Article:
At the Frankfurt Book Fair Rights meeting, a trio of Chinese publishing executives confirmed what many have come to believe is the case: that Chinese publishers have actively turned inward and are deliberately slowing rights purchases.
“The focus is less on acquiring more books, but on acquiring books of high quality,” said Yanping Jiang, CEO of Beijing OpenBook, as part of the annual event, held on the Tuesday afternoon of the book fair. “An increasing number of these high quality titles are being produced by Chinese authors,” she added.
That said, there remains a strong appetite for translated and foreign books in China, with some 13.5% of all books published there annually being sourced from abroad. Twenty-three percent of sales by value and 20% of units sold are of books by foreign authors. “We estimate this market in foreign books to be worth approximately $3 billion,” said Jiang.
China and its vast book market remains an aspiration for many Western publishers. The collected group of more than 100 rights directors, agents, and other publishing representatives were treated to a crash course in the market, which is valued at nearly $13 billion, according to OpenBook, with sales growth of some 11% in the last year. Perhaps unsurprisingly, audiobook sales have exploded, with sales up 42.9% over the past year; commensurate with this has been a 24% rise in online sales, and a nearly 12% decrease in sales in physical bookstores.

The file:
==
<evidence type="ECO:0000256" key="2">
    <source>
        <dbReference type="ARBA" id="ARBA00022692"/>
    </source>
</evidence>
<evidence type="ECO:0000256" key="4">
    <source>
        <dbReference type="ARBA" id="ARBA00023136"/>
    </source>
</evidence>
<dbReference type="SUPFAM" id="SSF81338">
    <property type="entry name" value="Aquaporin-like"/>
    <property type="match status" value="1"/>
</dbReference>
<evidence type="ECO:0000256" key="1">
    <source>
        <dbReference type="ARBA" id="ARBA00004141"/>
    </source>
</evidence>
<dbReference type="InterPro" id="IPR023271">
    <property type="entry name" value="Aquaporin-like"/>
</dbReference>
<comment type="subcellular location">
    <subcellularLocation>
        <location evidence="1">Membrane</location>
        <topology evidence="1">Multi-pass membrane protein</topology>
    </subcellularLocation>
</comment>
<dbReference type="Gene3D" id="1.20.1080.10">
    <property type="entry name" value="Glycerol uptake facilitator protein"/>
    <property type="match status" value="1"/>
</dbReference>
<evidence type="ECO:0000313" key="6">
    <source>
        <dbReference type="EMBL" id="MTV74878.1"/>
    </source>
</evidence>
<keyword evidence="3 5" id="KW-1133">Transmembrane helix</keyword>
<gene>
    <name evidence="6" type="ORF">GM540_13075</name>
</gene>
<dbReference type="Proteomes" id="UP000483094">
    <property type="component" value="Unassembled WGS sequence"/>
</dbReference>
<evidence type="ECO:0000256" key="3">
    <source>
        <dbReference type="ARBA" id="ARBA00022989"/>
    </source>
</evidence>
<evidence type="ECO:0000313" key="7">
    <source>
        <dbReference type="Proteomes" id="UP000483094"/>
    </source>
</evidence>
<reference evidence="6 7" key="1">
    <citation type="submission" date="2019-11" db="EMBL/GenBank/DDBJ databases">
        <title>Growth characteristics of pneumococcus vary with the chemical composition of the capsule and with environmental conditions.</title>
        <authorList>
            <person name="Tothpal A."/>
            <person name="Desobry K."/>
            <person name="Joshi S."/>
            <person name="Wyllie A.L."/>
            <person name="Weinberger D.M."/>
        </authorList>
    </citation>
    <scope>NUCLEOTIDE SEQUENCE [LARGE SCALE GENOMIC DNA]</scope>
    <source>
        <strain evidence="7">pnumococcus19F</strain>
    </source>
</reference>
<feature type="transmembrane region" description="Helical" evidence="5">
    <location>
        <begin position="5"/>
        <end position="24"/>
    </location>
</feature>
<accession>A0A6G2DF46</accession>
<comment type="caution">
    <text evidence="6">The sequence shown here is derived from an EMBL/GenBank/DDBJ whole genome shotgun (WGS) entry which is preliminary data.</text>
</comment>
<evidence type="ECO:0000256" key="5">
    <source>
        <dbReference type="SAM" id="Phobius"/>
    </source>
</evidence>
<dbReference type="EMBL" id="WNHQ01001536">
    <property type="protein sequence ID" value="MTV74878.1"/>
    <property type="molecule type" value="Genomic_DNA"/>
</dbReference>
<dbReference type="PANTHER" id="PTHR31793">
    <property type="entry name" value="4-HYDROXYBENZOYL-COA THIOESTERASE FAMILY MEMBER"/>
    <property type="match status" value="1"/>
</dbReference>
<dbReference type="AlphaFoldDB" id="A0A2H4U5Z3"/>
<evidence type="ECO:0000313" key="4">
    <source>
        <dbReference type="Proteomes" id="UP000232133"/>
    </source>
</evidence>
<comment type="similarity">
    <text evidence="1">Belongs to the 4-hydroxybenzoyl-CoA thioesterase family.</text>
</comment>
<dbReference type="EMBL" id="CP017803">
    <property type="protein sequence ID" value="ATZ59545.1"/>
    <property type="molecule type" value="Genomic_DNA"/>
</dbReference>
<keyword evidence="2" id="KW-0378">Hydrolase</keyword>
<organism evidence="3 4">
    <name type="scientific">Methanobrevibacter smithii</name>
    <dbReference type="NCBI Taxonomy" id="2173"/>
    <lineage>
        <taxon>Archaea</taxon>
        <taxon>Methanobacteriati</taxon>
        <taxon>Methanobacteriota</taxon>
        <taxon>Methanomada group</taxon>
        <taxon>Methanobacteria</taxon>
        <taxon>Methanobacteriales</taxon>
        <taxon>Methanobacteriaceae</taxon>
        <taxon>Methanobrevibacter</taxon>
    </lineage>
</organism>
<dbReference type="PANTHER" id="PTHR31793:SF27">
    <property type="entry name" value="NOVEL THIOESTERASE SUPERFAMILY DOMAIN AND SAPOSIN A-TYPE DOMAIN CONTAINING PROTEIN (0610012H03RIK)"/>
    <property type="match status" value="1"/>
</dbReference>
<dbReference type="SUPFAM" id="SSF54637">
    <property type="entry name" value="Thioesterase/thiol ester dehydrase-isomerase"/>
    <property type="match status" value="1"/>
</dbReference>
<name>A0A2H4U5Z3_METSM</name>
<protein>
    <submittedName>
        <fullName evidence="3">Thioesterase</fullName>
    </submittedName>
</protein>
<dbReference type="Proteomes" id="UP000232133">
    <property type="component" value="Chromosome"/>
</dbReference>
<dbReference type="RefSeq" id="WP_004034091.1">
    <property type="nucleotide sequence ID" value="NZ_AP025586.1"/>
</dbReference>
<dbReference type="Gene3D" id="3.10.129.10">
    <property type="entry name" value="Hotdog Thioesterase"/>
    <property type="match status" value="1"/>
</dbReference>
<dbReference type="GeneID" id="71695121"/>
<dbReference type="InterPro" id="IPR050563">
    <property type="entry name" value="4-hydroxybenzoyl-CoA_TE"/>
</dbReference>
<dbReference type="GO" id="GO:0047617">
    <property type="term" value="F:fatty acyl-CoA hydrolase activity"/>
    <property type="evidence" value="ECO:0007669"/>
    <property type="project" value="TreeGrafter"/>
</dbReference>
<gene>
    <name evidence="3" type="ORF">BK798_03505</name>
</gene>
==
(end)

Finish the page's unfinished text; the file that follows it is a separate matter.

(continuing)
Jiang noted that children’s book sales remained the strongest sector, and cited the success of author Yanf Hongying, who is the country’s bestselling author and has sold some 160 million copies of her books, which help children deal with their feelings.
Following Jiang were Wuping Zhao, deputy chief editor and v-p of Shanghai Translation Publishing, who noted that there were some 16,000 translations published in China last year. “Many of them were titles from the public domain,” he said, noting that since copyright protections in China last for 50 years after an author’s death, “you will see many different translations of the same book, like The Little Prince [by Antoine de Saint-Exupéry] and books by Ernest Hemingway”.
Among the most popular translated fiction titles in China were books by Japanese crime writer Keigo Higashino and Afghan-American author Khaled Hosseini
Guangyu Liu, rights director of China Renmin University Press - which is one of China’s largest, publishing 3,000 titles per year - emphasized that a strong sales track record was an important factor in helping a university press opting to pick up a title for translations. “Books that won’t sell over 5,000 copies are not interesting to us,” she said.